ILW addresses abuse and neglect

Idaho Living Well works to address caregiver abuse and neglect in Idaho

Idaho Living Well works to address caregiver abuse and neglect in Idaho

The Idaho Living Well project, along with project partners Idaho Council on Developmental Disabilities and DisAbility Rights Idaho, have been supporting the Quality Assurance Reporting and Monitoring Workgroup with a goal to improve Idaho’s abuse and neglect reporting and monitoring system for vulnerable adults.

Made up of Self-Advocates, family member advocates, disability service providers and representatives from 13 state agencies and organizations, the QA Workgroup reviewed information collected on the current reporting system in Idaho. They also looked at needed areas of improvement as well as work done in other states to address abuse and neglect of vulnerable adults. 

After five years, the QA Workgroup has made its recommendations.

Download the QA Workgroup Recommendations visual (PDF)

The final recommendations were presented to Community Now in September 2023, for discussion and feedback. In October, the workgroup met again to review feedback and start an action plan for finalizing the recommendations and promoting them across the state.

The recommendations focus on nine key areas designed to build a more responsive and inclusive reporting and monitoring system.  Here are the highlights:

1. Single Agency: A single executive branch state agency should be designated to keep adults who are under the care of others safe from maltreatment.

2. A State Call-in Number: One number identified in the state to receive and record reported maltreatment cases. Each call would be directed to the appropriate office within the agency for follow-up.

3. Investigation Improvements: Additional investigators must be hired to investigate maltreatment in the state. Enough investigators must be employed to adequately cover the needs of the state, including in rural and remote areas. Investigators will have uniform investigation training across the state based on best practices that emphasizes working with people with disabilities, vulnerable adults, and diverse communities and cultures.

4. Data Collection: Currently, data on the prevalence of maltreatment in Idaho is not collected in any methodical or consistent manner to allow for analysis of trends or areas for improvement and cost savings. Development of a single agency and one number to call will allow for better data collection across the state.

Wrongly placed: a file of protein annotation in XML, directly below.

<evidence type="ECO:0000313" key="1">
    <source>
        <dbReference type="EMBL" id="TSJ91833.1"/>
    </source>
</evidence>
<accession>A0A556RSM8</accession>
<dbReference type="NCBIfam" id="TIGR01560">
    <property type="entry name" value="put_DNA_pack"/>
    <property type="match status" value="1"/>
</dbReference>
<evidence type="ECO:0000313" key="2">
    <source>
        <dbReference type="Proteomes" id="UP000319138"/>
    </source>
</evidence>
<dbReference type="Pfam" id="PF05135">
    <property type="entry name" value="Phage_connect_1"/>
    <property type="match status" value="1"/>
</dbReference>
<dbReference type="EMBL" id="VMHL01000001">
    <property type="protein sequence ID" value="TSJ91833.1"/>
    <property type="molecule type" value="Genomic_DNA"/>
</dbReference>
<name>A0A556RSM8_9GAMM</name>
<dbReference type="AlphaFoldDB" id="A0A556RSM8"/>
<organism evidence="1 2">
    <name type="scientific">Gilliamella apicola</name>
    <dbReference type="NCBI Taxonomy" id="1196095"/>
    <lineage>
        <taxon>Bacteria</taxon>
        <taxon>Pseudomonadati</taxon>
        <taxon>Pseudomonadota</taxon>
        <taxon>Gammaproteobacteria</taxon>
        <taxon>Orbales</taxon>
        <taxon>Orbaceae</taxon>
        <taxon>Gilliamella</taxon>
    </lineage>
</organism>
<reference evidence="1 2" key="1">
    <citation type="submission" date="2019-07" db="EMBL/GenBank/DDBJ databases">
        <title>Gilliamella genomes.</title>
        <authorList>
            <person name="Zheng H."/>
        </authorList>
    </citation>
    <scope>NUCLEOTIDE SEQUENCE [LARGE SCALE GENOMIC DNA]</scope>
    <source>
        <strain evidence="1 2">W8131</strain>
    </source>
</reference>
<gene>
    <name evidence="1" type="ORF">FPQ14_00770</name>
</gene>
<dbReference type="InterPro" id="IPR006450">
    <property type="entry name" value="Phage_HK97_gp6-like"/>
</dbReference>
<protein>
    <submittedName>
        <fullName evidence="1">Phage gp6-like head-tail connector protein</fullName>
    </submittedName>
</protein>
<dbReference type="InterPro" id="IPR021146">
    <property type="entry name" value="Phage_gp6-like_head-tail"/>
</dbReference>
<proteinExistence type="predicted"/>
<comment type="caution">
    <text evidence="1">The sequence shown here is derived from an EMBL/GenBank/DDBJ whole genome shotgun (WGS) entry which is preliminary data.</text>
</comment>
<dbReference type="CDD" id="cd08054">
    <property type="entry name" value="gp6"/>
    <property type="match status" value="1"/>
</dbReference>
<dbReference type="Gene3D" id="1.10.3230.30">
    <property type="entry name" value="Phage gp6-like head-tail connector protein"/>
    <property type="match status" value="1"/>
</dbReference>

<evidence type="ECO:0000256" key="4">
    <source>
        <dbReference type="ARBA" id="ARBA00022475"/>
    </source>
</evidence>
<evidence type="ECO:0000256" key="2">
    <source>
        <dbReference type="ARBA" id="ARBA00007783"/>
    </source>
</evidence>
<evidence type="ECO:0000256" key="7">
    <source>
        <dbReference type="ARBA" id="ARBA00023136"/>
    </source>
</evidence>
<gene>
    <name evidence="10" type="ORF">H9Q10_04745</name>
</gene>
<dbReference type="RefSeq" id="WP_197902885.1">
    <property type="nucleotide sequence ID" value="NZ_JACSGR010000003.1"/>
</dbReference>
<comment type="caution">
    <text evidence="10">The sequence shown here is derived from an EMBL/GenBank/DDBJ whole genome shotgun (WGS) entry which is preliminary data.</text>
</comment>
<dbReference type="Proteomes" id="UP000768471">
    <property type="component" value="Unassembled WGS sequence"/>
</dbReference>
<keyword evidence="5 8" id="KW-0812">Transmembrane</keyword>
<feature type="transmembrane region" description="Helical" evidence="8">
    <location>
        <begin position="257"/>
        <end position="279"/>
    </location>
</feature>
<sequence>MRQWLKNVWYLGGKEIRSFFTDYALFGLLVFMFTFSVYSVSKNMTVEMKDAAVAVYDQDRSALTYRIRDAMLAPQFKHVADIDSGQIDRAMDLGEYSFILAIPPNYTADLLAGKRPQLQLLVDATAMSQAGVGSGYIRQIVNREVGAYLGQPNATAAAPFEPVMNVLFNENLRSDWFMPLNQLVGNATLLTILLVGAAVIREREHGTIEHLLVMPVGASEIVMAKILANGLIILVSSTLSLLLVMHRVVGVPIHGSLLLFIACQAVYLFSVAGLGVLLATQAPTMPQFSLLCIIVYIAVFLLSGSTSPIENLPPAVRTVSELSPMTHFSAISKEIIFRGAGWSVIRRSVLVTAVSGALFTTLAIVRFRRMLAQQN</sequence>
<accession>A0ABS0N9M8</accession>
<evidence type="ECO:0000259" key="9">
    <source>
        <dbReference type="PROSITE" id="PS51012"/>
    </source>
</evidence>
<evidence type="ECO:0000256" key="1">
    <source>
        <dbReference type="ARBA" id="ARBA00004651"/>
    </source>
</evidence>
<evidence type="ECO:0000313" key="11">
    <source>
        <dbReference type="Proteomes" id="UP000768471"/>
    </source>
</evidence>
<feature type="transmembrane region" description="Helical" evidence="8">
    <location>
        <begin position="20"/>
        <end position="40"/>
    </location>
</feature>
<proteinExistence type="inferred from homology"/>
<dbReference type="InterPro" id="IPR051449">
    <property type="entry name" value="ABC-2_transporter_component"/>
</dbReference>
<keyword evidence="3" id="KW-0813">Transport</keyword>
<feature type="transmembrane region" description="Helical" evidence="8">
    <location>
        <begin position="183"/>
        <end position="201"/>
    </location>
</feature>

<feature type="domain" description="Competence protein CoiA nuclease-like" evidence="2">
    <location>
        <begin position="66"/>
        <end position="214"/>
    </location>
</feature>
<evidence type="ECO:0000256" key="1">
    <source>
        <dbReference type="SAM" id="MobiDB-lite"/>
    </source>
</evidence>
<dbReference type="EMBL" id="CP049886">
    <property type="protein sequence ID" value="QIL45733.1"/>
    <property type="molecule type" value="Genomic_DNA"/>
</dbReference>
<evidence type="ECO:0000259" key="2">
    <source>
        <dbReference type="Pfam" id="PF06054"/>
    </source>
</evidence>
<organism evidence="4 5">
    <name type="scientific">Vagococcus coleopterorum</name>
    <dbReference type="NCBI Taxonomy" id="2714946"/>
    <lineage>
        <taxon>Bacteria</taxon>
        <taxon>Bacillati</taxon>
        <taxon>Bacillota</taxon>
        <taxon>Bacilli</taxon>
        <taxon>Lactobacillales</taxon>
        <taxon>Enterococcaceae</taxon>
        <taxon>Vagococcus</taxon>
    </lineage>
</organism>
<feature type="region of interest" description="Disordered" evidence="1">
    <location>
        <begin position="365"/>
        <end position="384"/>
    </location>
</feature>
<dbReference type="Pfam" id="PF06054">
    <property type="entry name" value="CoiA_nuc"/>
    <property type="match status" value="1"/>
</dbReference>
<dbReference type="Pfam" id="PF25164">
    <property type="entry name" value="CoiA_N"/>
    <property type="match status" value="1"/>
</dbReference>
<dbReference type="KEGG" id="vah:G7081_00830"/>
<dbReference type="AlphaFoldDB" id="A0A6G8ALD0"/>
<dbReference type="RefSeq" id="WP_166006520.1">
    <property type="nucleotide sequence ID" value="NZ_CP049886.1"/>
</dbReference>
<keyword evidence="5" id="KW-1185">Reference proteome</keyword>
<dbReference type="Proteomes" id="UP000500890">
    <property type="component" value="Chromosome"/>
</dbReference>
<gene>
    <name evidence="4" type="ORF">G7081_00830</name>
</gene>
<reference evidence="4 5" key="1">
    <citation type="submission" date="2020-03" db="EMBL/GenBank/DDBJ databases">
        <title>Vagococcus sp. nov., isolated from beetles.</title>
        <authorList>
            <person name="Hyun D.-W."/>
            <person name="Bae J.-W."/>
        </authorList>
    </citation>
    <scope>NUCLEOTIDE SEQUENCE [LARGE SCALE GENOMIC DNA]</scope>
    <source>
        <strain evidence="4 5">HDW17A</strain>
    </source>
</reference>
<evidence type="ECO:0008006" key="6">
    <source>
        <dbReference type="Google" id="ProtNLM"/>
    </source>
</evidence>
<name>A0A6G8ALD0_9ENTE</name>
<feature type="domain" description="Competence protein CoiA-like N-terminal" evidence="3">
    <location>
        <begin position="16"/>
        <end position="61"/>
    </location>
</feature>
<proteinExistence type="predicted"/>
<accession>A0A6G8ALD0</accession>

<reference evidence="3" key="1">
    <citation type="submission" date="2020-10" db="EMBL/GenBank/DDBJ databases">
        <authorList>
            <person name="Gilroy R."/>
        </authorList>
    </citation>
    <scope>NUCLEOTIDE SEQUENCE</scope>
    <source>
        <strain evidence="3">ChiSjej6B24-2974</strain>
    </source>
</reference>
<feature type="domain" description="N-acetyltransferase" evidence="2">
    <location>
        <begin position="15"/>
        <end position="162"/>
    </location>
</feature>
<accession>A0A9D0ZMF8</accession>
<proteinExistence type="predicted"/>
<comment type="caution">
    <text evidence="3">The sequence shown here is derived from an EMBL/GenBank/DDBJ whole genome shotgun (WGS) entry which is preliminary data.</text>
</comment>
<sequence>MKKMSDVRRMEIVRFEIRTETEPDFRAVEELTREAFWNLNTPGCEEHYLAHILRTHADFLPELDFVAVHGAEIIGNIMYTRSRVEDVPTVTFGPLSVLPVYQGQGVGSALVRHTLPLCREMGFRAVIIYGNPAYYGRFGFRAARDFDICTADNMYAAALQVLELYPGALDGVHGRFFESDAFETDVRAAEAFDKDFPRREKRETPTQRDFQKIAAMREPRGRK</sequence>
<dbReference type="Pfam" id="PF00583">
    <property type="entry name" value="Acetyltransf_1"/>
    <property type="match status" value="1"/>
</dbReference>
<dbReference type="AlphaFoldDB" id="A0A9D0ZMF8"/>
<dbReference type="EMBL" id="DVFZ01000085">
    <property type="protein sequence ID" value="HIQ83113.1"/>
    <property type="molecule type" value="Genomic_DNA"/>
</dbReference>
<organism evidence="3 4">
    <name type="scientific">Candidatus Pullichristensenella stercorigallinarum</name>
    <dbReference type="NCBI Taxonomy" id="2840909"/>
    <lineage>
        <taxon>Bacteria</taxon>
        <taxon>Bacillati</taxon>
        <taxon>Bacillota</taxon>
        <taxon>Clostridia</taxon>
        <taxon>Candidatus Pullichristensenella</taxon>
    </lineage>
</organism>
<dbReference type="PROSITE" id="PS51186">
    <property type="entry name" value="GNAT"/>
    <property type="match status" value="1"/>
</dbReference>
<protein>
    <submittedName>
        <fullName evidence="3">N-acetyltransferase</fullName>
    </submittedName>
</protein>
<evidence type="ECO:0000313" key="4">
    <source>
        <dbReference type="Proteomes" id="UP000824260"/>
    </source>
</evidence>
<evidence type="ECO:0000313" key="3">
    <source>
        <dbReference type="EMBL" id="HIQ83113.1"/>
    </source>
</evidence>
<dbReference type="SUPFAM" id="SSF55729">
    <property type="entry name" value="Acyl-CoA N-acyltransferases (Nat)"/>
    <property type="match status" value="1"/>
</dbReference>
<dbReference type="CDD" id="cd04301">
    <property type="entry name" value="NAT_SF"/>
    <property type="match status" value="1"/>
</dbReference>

5. A Caregiver Misconduct Registry:  Idaho currently does not have a location or process to publicly report the names of individuals who have maltreated vulnerable adults. Such a reporting system or Caregiver Misconduct Registry will provide individuals, families or providers access to a public registry of people who have committed acts of maltreatment when making hiring decision and thus help prevent continued victimization.

6. Alternative Pathways to Solutions: When a potential maltreatment is reported but:

    1. does not require immediate referral to the criminal justice system or
    2. the victim does not want the complaint to be processed through the criminal justice system,

an alternative pathway should be provided so victims have access to outcomes they determine. These pathways should include the use of restorative justice practices.  Additionally, the state should have a Disability Ombuds to investigate complaints made by people with disabilities, identify systemic issues, and provide recommendations for solutions to the state and the public.

7. One Stop Shop for Training on Maltreatment, Abuse, Neglect and Exploitation, Confidentiality, and Related Topics: Create one location to house and update evidence-based training to ensure consistency across types of providers, state agencies and services. 

8. Attorney General’s Office: The appointed single agency would staff one or more Deputy Attorney Generals to focus solely on maltreatment, abuse, neglect and exploitation that would promote the consistent interpretation of the statutes, rules and confidentiality.

9. Transparency and Trust:  The single agency should make efforts to build trust in the communities it serves. Providing support and communicating steps in the investigation process increases accountability and will help build confidence in communities that have had needs in this area largely unmet. In addition, the single agency should have a community advisory committee to advise the agency on the lived experiences of individuals and families representing vulnerable adult populations.

What’s next?

The QA Workgroup action plan will outline the education and outreach needed to support the systems changes in the recommendations. This includes legislative action required to support the recommendations.

One of the first areas to focus on is the Caregiver Registry.  In  2019, an inter-agency workgroup led by Idaho Health and Welfare Licensing and Certification did extensive work on developing a caregiver misconduct registry. That work was set aside due to the pandemic. Since then, several state-level reports by The Office of Performance Evaluations and Boise State University (PDF) have recommended the state pursue a caregiver registry to address issues around quality care and prevention of abuse and neglect in our state.   

More resources and information

Office of Performance Evaluation Reports: